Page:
We have seen the damage that misrepresentation and distortion of certain ideologies can do. In 1927 in the US, Bartolomeo Vanzetti and Nicola Sacco were executed for a crime they did not commit. Essentially, they were killed because they were foreigners who held the value of Libertarian Socialism. So this FAQ will attempt to correct some of the misunderstandings or distortions that Libertarian Socialism has come under by people who do not understand our ideas, large sections of the media and ideologues who wilfully misrepresent our ideas for political gain.   
What Does Libertarian Socialism Mean?
One Common misconception about Libertarian Socialists is that we are against authority in all aspects of life. While this is true of egoists (a small section of the individualist anarchist movement) you get very few Libertarian Socialists who believe in Stirners theory that all rules and regulations are fictional ‘spooks’. Instead many of us just reject the unjust use of authority. You will see what this means later.   
For a full definition of Libertarian Socialism we need to look at these terms in isolation from one another, paying attention to their historical meaning.
LIBERTARIAN: someone who believes in freedom of action, expression and thought. Basically someone who believes in free will. Understandably then, Libertarian may also refer to general scepticism of authority. Specifically authority that seeks to limit peoples free will.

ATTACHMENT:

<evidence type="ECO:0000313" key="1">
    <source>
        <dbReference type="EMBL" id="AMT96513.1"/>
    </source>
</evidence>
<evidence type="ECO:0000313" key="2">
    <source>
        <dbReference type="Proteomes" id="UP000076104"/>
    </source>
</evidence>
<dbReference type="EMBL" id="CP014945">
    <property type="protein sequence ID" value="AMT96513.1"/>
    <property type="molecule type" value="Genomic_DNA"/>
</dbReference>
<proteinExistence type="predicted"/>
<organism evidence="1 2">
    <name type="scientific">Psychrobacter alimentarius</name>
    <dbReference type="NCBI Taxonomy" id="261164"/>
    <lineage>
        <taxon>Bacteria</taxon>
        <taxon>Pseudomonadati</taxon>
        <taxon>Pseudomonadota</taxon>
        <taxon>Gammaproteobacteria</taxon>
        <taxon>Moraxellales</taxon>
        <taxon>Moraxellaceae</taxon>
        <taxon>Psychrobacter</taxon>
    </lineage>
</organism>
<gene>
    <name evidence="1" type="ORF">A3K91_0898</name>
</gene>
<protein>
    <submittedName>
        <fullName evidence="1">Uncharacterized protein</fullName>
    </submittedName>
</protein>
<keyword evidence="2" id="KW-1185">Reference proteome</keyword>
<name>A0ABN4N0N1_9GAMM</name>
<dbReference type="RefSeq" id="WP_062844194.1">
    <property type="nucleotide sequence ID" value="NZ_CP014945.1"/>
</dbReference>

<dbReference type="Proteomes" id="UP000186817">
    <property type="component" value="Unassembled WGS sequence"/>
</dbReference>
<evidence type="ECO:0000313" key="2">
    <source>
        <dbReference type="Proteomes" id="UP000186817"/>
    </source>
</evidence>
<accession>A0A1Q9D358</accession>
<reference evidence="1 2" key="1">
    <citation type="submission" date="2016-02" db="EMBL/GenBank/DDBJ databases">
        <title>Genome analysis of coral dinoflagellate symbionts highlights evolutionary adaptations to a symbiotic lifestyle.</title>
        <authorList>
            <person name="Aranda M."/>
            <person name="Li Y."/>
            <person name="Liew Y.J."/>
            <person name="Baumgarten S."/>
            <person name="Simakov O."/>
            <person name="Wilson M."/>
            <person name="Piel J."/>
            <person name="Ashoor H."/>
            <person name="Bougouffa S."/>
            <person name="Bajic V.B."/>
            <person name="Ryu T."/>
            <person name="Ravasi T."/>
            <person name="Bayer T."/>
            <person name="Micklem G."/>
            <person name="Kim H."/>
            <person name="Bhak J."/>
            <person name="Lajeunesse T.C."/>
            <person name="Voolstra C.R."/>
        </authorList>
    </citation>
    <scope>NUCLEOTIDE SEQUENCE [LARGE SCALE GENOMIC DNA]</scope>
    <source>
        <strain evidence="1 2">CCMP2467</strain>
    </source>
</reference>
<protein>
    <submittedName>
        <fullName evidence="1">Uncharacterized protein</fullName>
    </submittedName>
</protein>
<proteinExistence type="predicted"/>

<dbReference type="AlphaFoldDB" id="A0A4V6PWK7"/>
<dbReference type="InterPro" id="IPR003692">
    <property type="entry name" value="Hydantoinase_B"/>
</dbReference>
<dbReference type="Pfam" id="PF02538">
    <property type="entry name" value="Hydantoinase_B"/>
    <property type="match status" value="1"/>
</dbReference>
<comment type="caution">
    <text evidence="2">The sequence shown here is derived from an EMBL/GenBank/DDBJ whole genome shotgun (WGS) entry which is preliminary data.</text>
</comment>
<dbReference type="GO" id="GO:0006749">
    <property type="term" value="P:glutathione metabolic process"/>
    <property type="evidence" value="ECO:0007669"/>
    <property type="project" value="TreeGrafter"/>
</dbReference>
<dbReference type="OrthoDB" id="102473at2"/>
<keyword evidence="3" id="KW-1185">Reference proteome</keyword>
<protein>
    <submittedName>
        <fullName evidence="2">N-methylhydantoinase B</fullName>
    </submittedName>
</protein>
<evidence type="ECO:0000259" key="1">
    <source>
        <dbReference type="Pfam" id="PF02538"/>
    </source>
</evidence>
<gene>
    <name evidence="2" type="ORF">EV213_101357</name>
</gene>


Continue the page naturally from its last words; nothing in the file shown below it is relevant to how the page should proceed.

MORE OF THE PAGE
SOCIALISM: a social and economic system where the producers possess a means of influence over their workplaces and are able to reap the rewards of their labour. Socialism in a political sense also refers to giving people equality in the way decisions are made.  
So, put simply, Libertarian Socialism is a political idea that believes in freedom of action and thought, in which all people have a say over the political decisions that effect their lives, as well as the right to reap the benefits of their labour.
Yet this is still somewhat vague so let’s elaborate. Arguably the most obvious source of hierarchy we face today is hierarchy from government. Again, as a movement based on freedom of thought Libertarian Socialists will have different views on government. However, we will all be opposed to forms of government that limit liberty such as mass surveillance or war. Many of us are happy to support candidates like Jeremy Corbyn who offer a safety net to protect against the worst excesses of capitalism. Yet as democratic, non-Hierarchical networks of mutual aid grow, governments should play gradually less and less of a role in society, and issues such as transport, housing, health and the environment should be put more in the hands of the ordinary people that they directly affect.
 
We apply the same logic to capitalism. We support unionisation for higher wages and better working conditions of course. Yet we are in favour of the establishment of more cooperative enterprises where thee people who do the work have a direct say over working conditions, and how the produce is manufactured and distributed. In this situation, wealth is distributed amongst the people who create it. Again, Libertarian Socialists support the minimization of hierarchy and the strengthening of democracy in the workplace as well as in daily life. I aim to elaborate on our views on government and capitalism later in this series.

Overall, Libertarian Socialism is in favour of the strengthening of equality and freedom in all aspects of public life. In the next Instalment, I will explain some of the attempts to distort both the terms 'Libertarian' and 'Socialism' and why the ideas name makes sense in the original context of both these beliefs.